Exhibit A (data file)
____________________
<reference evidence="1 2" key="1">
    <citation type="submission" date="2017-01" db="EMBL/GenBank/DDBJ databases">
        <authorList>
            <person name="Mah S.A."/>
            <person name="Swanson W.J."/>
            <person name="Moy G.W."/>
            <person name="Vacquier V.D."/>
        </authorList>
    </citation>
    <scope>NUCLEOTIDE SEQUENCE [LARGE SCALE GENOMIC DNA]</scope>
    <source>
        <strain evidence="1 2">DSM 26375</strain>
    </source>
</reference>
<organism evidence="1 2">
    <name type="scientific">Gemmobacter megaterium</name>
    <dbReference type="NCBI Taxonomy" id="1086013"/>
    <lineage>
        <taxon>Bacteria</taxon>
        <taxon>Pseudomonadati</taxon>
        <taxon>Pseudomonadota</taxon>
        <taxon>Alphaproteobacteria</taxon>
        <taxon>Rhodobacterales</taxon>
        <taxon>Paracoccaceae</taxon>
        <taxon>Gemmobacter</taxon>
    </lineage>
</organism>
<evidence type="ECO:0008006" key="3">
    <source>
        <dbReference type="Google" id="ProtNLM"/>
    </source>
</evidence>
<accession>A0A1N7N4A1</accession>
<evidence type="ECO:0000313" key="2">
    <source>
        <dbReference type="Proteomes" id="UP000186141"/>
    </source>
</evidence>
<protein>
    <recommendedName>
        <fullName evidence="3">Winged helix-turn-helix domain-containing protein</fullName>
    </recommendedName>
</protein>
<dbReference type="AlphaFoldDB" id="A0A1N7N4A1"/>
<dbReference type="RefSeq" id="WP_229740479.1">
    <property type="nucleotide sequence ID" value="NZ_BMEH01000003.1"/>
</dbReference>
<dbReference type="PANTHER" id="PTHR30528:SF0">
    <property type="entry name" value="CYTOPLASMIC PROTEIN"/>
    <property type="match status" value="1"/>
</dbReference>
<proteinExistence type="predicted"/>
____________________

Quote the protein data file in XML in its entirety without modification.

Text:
<reference evidence="1 2" key="1">
    <citation type="submission" date="2017-01" db="EMBL/GenBank/DDBJ databases">
        <authorList>
            <person name="Mah S.A."/>
            <person name="Swanson W.J."/>
            <person name="Moy G.W."/>
            <person name="Vacquier V.D."/>
        </authorList>
    </citation>
    <scope>NUCLEOTIDE SEQUENCE [LARGE SCALE GENOMIC DNA]</scope>
    <source>
        <strain evidence="1 2">DSM 26375</strain>
    </source>
</reference>
<organism evidence="1 2">
    <name type="scientific">Gemmobacter megaterium</name>
    <dbReference type="NCBI Taxonomy" id="1086013"/>
    <lineage>
        <taxon>Bacteria</taxon>
        <taxon>Pseudomonadati</taxon>
        <taxon>Pseudomonadota</taxon>
        <taxon>Alphaproteobacteria</taxon>
        <taxon>Rhodobacterales</taxon>
        <taxon>Paracoccaceae</taxon>
        <taxon>Gemmobacter</taxon>
    </lineage>
</organism>
<evidence type="ECO:0008006" key="3">
    <source>
        <dbReference type="Google" id="ProtNLM"/>
    </source>
</evidence>
<accession>A0A1N7N4A1</accession>
<evidence type="ECO:0000313" key="2">
    <source>
        <dbReference type="Proteomes" id="UP000186141"/>
    </source>
</evidence>
<protein>
    <recommendedName>
        <fullName evidence="3">Winged helix-turn-helix domain-containing protein</fullName>
    </recommendedName>
</protein>
<dbReference type="AlphaFoldDB" id="A0A1N7N4A1"/>
<dbReference type="RefSeq" id="WP_229740479.1">
    <property type="nucleotide sequence ID" value="NZ_BMEH01000003.1"/>
</dbReference>
<dbReference type="PANTHER" id="PTHR30528:SF0">
    <property type="entry name" value="CYTOPLASMIC PROTEIN"/>
    <property type="match status" value="1"/>
</dbReference>
<proteinExistence type="predicted"/>